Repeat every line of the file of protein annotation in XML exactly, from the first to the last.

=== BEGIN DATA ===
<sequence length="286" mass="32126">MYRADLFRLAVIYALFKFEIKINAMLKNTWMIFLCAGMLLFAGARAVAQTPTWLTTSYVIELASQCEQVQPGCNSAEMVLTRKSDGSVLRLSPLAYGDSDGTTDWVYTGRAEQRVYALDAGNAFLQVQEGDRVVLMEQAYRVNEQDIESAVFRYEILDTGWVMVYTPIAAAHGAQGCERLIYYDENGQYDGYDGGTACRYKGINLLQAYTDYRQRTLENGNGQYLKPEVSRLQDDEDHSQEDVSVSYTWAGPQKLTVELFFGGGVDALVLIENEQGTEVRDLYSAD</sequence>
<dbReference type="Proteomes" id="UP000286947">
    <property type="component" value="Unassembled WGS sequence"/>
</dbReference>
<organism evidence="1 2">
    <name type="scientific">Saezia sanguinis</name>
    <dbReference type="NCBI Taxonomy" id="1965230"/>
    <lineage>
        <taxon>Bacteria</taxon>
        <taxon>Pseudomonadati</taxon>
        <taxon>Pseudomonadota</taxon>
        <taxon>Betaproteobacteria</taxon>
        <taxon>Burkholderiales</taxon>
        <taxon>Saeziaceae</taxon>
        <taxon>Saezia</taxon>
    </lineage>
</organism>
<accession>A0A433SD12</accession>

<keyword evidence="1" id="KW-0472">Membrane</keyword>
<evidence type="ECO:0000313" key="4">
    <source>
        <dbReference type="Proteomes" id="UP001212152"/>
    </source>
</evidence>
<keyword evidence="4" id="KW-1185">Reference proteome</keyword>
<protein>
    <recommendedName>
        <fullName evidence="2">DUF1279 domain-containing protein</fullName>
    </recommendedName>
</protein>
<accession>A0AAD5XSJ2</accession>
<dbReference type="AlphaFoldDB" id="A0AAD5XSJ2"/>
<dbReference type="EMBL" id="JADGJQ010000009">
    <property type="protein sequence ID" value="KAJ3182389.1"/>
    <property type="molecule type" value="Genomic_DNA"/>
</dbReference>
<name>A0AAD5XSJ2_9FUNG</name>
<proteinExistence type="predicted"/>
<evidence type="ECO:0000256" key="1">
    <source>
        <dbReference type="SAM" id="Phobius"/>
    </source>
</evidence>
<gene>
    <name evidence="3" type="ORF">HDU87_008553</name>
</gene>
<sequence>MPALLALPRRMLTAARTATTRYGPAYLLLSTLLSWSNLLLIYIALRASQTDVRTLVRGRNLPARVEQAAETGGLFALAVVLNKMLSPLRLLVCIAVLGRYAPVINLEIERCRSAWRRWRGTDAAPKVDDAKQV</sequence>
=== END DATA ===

<sequence length="286" mass="32126">MYRADLFRLAVIYALFKFEIKINAMLKNTWMIFLCAGMLLFAGARAVAQTPTWLTTSYVIELASQCEQVQPGCNSAEMVLTRKSDGSVLRLSPLAYGDSDGTTDWVYTGRAEQRVYALDAGNAFLQVQEGDRVVLMEQAYRVNEQDIESAVFRYEILDTGWVMVYTPIAAAHGAQGCERLIYYDENGQYDGYDGGTACRYKGINLLQAYTDYRQRTLENGNGQYLKPEVSRLQDDEDHSQEDVSVSYTWAGPQKLTVELFFGGGVDALVLIENEQGTEVRDLYSAD</sequence>
<dbReference type="Proteomes" id="UP000286947">
    <property type="component" value="Unassembled WGS sequence"/>
</dbReference>
<organism evidence="1 2">
    <name type="scientific">Saezia sanguinis</name>
    <dbReference type="NCBI Taxonomy" id="1965230"/>
    <lineage>
        <taxon>Bacteria</taxon>
        <taxon>Pseudomonadati</taxon>
        <taxon>Pseudomonadota</taxon>
        <taxon>Betaproteobacteria</taxon>
        <taxon>Burkholderiales</taxon>
        <taxon>Saeziaceae</taxon>
        <taxon>Saezia</taxon>
    </lineage>
</organism>
<accession>A0A433SD12</accession>

<keyword evidence="1" id="KW-0472">Membrane</keyword>
<evidence type="ECO:0000313" key="4">
    <source>
        <dbReference type="Proteomes" id="UP001212152"/>
    </source>
</evidence>
<keyword evidence="4" id="KW-1185">Reference proteome</keyword>
<protein>
    <recommendedName>
        <fullName evidence="2">DUF1279 domain-containing protein</fullName>
    </recommendedName>
</protein>
<accession>A0AAD5XSJ2</accession>
<dbReference type="AlphaFoldDB" id="A0AAD5XSJ2"/>
<dbReference type="EMBL" id="JADGJQ010000009">
    <property type="protein sequence ID" value="KAJ3182389.1"/>
    <property type="molecule type" value="Genomic_DNA"/>
</dbReference>
<name>A0AAD5XSJ2_9FUNG</name>
<proteinExistence type="predicted"/>
<evidence type="ECO:0000256" key="1">
    <source>
        <dbReference type="SAM" id="Phobius"/>
    </source>
</evidence>
<gene>
    <name evidence="3" type="ORF">HDU87_008553</name>
</gene>
<sequence>MPALLALPRRMLTAARTATTRYGPAYLLLSTLLSWSNLLLIYIALRASQTDVRTLVRGRNLPARVEQAAETGGLFALAVVLNKMLSPLRLLVCIAVLGRYAPVINLEIERCRSAWRRWRGTDAAPKVDDAKQV</sequence>